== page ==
Monday 17 June 2019

New commissioner and an oversight system are now key

Former Garda Commissioner Martin Callinan was one of the gardai drafted in from uniformed duties in Blanchardstown to the Tango Squad
Former Garda Commissioner Martin Callinan was one of the gardai drafted in from uniformed duties in Blanchardstown to the Tango Squad
New Justice Minister Frances Fitzgerald speaking to media at Government Buildings, Dublin. Photo: Gareth Chaney Collins
John Downing

John Downing

Change is in the air. It doesn't mean change is going to happen – but it does mean there will be a lot of talk about it.

The coming week's political agenda will be all about justice and police reforms. On top of that, Labour, in anticipation of a considerable political kicking in the elections on Friday week, is already talking about radically redirecting the focus of this Fine Gael-Labour Coalition.

And for good measure, Transport Minister Leo Varadkar is also out there talking about the need to start a complete cultural shift to "a rules-based society" over the coming generation. He thinks we need to become "a by-the-book nation" getting rid of the "man-who-knows-the-man-who-can-sort-this-out". Mr Varadkar reckons this could take us 20 years or more to achieve. Tomorrow the Cabinet will consider the promised commission of inquiry into An Garda Siochana, which was recommended by senior counsel Sean Guerin in his report last Friday. The new Justice Minister, Frances Fitzgerald, has already raised eyebrows by failing on three occasions at her first press occasion last Friday to express confidence in the secretary general of her department, Brian Purcell.

Mr Purcell was a central figure in the events in late March prior to Garda Commissioner Martin Callinan stepping down from his job. On the Taoiseach's instruction, Mr Purcell went to see the commissioner the evening before he announced his decision to go.

As the most senior official in the Justice Department, described yesterday by the minister as "not fit for purpose", Brian Purcell will again be under the spotlight this week. Opposition TDs are bound to pose a series of further questions.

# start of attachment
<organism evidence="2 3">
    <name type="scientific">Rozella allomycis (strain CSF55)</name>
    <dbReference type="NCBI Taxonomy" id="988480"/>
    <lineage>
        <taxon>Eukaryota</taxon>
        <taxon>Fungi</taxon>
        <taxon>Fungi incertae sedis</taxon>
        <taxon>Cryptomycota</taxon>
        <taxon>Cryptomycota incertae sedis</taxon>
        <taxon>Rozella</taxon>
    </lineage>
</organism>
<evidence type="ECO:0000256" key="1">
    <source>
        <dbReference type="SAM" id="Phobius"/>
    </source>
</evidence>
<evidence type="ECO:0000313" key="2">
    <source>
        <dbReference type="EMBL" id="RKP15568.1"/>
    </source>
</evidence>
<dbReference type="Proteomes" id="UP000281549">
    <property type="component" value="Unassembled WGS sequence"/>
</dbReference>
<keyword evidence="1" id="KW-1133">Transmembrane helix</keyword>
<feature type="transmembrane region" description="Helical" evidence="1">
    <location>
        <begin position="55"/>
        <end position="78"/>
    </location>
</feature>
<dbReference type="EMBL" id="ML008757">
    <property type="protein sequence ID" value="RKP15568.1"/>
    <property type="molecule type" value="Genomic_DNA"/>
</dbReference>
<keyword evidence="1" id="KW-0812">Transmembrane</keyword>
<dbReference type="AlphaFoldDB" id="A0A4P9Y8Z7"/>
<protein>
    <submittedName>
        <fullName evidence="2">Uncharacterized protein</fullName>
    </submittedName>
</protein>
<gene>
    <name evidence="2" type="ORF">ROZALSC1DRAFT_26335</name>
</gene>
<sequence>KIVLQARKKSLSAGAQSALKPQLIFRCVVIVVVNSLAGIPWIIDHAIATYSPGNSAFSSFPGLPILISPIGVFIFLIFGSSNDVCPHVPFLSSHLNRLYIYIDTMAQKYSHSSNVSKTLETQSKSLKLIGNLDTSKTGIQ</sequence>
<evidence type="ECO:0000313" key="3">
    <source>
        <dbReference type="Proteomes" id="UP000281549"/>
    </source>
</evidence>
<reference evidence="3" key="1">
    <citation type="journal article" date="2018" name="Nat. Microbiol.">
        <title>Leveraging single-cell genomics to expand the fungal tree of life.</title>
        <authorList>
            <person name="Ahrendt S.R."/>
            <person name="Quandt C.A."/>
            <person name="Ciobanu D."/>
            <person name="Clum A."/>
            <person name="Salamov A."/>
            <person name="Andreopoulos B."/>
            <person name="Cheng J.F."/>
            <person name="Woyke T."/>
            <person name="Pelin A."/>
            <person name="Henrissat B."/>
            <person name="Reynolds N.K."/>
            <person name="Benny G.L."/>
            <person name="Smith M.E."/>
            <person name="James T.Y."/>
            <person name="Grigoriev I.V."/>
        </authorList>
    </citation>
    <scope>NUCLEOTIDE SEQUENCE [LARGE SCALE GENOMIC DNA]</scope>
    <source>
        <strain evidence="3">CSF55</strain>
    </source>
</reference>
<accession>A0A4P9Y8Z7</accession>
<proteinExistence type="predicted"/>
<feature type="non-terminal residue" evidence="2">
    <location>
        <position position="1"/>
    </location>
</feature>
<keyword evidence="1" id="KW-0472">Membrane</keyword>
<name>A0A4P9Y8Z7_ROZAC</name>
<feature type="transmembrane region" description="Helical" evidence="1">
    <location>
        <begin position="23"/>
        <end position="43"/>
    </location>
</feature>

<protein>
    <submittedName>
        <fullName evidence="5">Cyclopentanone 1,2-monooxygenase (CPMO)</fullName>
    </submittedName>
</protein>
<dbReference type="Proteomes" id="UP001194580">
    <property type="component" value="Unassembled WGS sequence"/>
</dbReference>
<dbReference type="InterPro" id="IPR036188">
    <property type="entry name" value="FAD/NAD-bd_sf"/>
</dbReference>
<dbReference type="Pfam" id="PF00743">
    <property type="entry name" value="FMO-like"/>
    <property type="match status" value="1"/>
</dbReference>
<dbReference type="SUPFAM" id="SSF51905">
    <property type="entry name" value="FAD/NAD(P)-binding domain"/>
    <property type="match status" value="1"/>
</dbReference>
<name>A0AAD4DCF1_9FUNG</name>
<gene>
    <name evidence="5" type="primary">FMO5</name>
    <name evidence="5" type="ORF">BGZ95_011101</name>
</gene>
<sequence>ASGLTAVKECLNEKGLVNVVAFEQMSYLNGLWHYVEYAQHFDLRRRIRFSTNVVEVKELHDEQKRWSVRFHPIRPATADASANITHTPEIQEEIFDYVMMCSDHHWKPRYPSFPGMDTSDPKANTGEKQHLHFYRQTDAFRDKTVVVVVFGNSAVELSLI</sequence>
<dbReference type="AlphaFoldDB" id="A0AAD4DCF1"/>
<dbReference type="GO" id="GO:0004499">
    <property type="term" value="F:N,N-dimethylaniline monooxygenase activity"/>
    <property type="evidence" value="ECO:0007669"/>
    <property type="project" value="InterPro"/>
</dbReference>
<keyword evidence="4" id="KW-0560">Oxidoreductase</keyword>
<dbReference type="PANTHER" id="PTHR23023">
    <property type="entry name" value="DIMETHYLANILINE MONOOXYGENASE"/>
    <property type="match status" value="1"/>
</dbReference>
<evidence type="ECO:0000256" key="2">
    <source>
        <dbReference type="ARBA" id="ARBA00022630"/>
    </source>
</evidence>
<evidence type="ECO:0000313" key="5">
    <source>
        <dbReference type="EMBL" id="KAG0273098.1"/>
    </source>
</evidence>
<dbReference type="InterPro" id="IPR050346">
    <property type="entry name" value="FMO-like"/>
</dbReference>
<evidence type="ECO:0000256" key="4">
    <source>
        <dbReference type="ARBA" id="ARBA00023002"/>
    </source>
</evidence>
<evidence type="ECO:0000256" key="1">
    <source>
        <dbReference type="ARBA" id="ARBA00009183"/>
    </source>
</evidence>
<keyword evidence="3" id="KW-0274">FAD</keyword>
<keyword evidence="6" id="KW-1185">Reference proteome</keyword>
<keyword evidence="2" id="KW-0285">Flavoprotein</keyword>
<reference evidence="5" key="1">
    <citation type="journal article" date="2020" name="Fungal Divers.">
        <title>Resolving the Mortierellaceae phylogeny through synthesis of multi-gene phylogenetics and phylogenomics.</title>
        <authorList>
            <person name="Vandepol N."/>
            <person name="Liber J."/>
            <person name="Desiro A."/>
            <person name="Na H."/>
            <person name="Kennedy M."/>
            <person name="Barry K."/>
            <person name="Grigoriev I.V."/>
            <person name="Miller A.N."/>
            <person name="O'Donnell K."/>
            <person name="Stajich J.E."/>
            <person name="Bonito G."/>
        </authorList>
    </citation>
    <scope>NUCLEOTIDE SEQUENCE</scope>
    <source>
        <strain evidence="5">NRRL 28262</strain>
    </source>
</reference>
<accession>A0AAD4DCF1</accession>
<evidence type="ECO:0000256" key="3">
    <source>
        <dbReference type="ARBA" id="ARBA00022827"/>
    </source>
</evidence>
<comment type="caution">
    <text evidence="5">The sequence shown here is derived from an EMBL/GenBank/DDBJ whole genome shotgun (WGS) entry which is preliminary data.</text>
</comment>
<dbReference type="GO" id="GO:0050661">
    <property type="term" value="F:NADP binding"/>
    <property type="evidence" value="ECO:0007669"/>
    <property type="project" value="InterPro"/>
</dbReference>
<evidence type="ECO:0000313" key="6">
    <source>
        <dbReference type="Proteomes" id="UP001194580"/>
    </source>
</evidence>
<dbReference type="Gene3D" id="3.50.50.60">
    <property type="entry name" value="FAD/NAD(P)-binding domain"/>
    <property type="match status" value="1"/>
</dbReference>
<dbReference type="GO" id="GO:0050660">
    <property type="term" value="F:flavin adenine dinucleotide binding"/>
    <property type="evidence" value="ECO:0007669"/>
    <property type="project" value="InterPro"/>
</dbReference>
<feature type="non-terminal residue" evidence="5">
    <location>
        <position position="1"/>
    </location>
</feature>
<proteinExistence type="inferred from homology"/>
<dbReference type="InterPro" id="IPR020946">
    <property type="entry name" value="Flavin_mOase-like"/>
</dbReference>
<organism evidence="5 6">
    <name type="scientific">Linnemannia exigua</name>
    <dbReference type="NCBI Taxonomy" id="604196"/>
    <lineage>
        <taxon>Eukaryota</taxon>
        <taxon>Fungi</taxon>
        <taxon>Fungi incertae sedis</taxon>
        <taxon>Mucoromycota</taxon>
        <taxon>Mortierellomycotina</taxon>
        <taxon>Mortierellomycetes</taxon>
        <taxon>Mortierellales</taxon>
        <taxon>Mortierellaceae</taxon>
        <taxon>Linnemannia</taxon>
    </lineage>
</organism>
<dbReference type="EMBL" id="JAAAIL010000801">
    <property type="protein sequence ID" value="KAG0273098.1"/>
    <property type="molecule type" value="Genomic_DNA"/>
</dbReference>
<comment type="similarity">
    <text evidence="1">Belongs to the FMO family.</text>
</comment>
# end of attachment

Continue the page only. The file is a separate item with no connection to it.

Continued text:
Enda Kenny knows he is facing into some fundamental things here. He knows he has very little political cover after the departure of the Garda Commissioner and the Justice Minister. The Taoiseach has taken a direct hand in these matters and, for good or ill, what happens next will have direct consequences for him.

This is a tough time to be a member of An Garda Siochana and even tougher to be in the Justice Department or in the Garda Siochana Ombudsman Commission (GSOC). The Guerin Report has led to other serious and disturbing allegations against the justice system.

There is absolutely no doubt major changes are required sooner rather than later. The question is what kind of change and how quickly. Taking the three institutions under the spotlight, let us deal with the last one first. The GSOC was the horse designed by committee. It began life severely hampered and cannot go on as it is.

Ms Fitzgerald has promised us a new system of garda oversight before the year is out. She is about to open a consultation process. Wednesday's hearings at Leinster House will be a good taster of this consultation.

We will hear from pretty much all of the leading players within or close to the justice system.

If Ms Fitzgerald sticks with her resolve and can deliver on her promise, we will soon have a new garda supervision system with more powers.

That will be a major change in our policing operations. It is in everybody's interest, including the individual gardai, that the new system is independent, informed about the exigencies of policing and, above all, fair.

But before it exits the stage, let us note GSOC has this weekend mounted a convincing case for not delivering the documents Guerin required for his review.

The full import of the data protection legislation is only gradually becoming apparent to the average citizen.

GSOC's central argument – that it could not hand over volumes of sensitive personal data to a lawyer-led, non-statutory inquiry – appears entirely reasonable.

At the same time, we now await Judge John Cooke's inquiry results into allegations that GSOC was the subject of illicit surveillance. Then we must see about Mr Justice Nial Fennelly's inquiry into the recording of garda station phone calls over 30 years.

Among the things the Cabinet must decide tomorrow is whether this can be merged into a new inquiry or whether it will run as planned in parallel.

Work will continue beyond this week on the terms of reference for the new commission of inquiry. Such work does take time and it is important to get things right.

But there is a clear need for some changes to ensure this most law-abiding Irish nation does not lose confidence in the gardai and the justice system.

Irish Independent

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